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The fear of Mathematics is as real as the fear of spiders… can this be true? Yes, I am afraid so! And there is more… you can pass the fear of Maths onto your child. In fact, most parents who had Maths anxiety as a child will pass it onto their children.

The condition of Maths anxiety can range from general distress and mental inefficiency to complete panic and physical anxiety when faced with a mathematical problem. For many children, Maths anxiety results in a cycle of failure because increased worry results in decreased success.

But why do some children develop this absolute fear of Mathematics?

The most common causes of Maths anxiety

This lies in the hands of the three main players in this game:

  1. The first culprit is normally, unfortunately, also the same person looking for answers, i.e. one (or both) of the parents of the child. Most adults who suffered from a fear of Maths tend to share, and maybe overshare, that feeling and perception of the subject with their children. The effect of this behaviour is the same as any other behavioural patterns of a parent: Their children will associate with it, copy it and proudly label it as a family characteristic.
  2. The second cause of Maths anxiety is often a Maths teacher with a military, time-limiting approach to teaching. Most of us can remember a Maths teacher who stood in front of you, staring in your eyes while demanding the answer of 7 times 8. Of course, many numbers come to mind then, except 56. These teachers create the association of urgency, stress and death-defying accuracy with the subject Mathematics.
  3. The third cause often lies with the inherent personality of the child. Children who feel insecure and shy in a class environment can feel immense pressure in a Maths classroom. Here they are forced to either collaborate with other children, ask the teacher for help or even worse, give answers in front of the whole class. This fear of public humiliation is one of the corner stones of Maths anxiety.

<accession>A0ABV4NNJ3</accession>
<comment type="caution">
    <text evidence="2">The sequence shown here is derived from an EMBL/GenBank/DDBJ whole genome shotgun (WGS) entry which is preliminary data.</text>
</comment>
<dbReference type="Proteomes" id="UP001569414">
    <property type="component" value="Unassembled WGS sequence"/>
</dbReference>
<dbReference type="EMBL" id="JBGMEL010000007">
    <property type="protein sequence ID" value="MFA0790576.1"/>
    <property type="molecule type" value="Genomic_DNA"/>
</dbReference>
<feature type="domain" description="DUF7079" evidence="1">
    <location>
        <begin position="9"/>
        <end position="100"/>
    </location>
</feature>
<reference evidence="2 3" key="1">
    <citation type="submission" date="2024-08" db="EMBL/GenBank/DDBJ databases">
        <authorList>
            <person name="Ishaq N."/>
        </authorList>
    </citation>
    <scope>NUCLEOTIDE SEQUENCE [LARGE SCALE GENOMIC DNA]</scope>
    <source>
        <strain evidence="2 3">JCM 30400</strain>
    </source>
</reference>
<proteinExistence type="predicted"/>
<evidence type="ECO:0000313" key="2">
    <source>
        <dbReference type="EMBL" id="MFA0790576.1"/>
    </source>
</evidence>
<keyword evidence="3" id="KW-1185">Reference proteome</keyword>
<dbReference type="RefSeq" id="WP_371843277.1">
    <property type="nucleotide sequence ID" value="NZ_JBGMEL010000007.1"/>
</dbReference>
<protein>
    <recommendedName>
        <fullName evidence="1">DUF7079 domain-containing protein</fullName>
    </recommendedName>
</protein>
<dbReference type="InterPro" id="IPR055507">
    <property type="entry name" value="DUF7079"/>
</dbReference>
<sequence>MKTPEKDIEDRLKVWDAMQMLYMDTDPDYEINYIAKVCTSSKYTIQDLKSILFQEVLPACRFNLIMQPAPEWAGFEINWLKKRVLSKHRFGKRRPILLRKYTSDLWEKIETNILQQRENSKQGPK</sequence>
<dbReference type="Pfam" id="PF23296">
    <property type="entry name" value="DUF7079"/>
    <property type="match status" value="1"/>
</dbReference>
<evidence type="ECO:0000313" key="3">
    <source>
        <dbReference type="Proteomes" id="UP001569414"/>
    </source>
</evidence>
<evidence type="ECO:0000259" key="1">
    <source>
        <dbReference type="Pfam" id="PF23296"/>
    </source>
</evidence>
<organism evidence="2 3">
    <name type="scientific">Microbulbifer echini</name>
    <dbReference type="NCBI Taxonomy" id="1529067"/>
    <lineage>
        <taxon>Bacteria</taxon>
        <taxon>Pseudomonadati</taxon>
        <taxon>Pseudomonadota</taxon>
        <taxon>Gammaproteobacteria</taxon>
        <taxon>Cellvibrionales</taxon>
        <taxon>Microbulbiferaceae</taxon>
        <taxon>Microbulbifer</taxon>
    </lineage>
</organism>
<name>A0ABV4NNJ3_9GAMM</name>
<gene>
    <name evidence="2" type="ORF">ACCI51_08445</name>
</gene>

How to conquer anxiety to improve Maths Marks?

Now that you have a better understanding of the causes of this anxiety, how can you, as a parent, help your child? There are many ways:

  • Start by analysing and discussing your own (as well as your spouse’s) attitude towards the subject. If your child already knows that you didn’t do well in Maths or hated the subject, stop sharing those thoughts with your child. Give them a chance to experience the subject for themselves.
  • Focus on the fun moments when doing Maths and use your sense of humour. Don’t add 2 apples and 3 apples – add 2 pink unicorns and 3 pink unicorns. Whatever you as a parent know would change the moment to a giggle… or even just a smile.
  • Most importantly, do not expect results from your child that you could never achieve yourself (I had to add this, as it was probably the most common behaviour of parents I had encountered over many years as a Maths teacher).
Abacus for maths learning

Abacus for maths learning

The first step to learning Maths: Maths games

Now it’s time for you to start creating the analogy between Maths and any (other) game your child loves.

  • Start to create the perception with your child that Mathematics is just another game, like Monopoly or soccer. All games normally share three components: rules, winners and the power of practice. Those three components are also the basis of the Mathematics game.
  • We have our own symbols, theorems and formulae in our game of Mathematics – just like the rules of any other game. Make sure your child knows the rules well. (If you can’t think of any rules, there are always the ever-so-popular times tables).
  • There is always a winner in Mathematics… if you get a sum correct, then you are the winner! The more you win, the more you will Start with easier questions to ensure that your child can win the game.
  • Don’t ever punish your child for a poor Maths result. He would have done the best he could in the test, would he not? So, why punish him? Instead, help him to prepare properly for a Maths test by making sure he knows the rules and he practices the “game”. When he gets his results, focus on the number of “games” he won, i.e. how many sums were correct? Coaches reflect on games in order to focus on strengths and weaknesses… so do the same with your child’s Maths test.

Promoting the analogy between Mathematics and any game has proven very successful in dealing with Maths anxiety, and improving maths marks. It can help your child see Mathematics as just another game and remove the anxiety attached to the subject. Keep in mind, though, that any good player will always feel some form of anxiety before playing any game, but it should be a positive form of anxiety and not a paralysing, negative form of anxiety.

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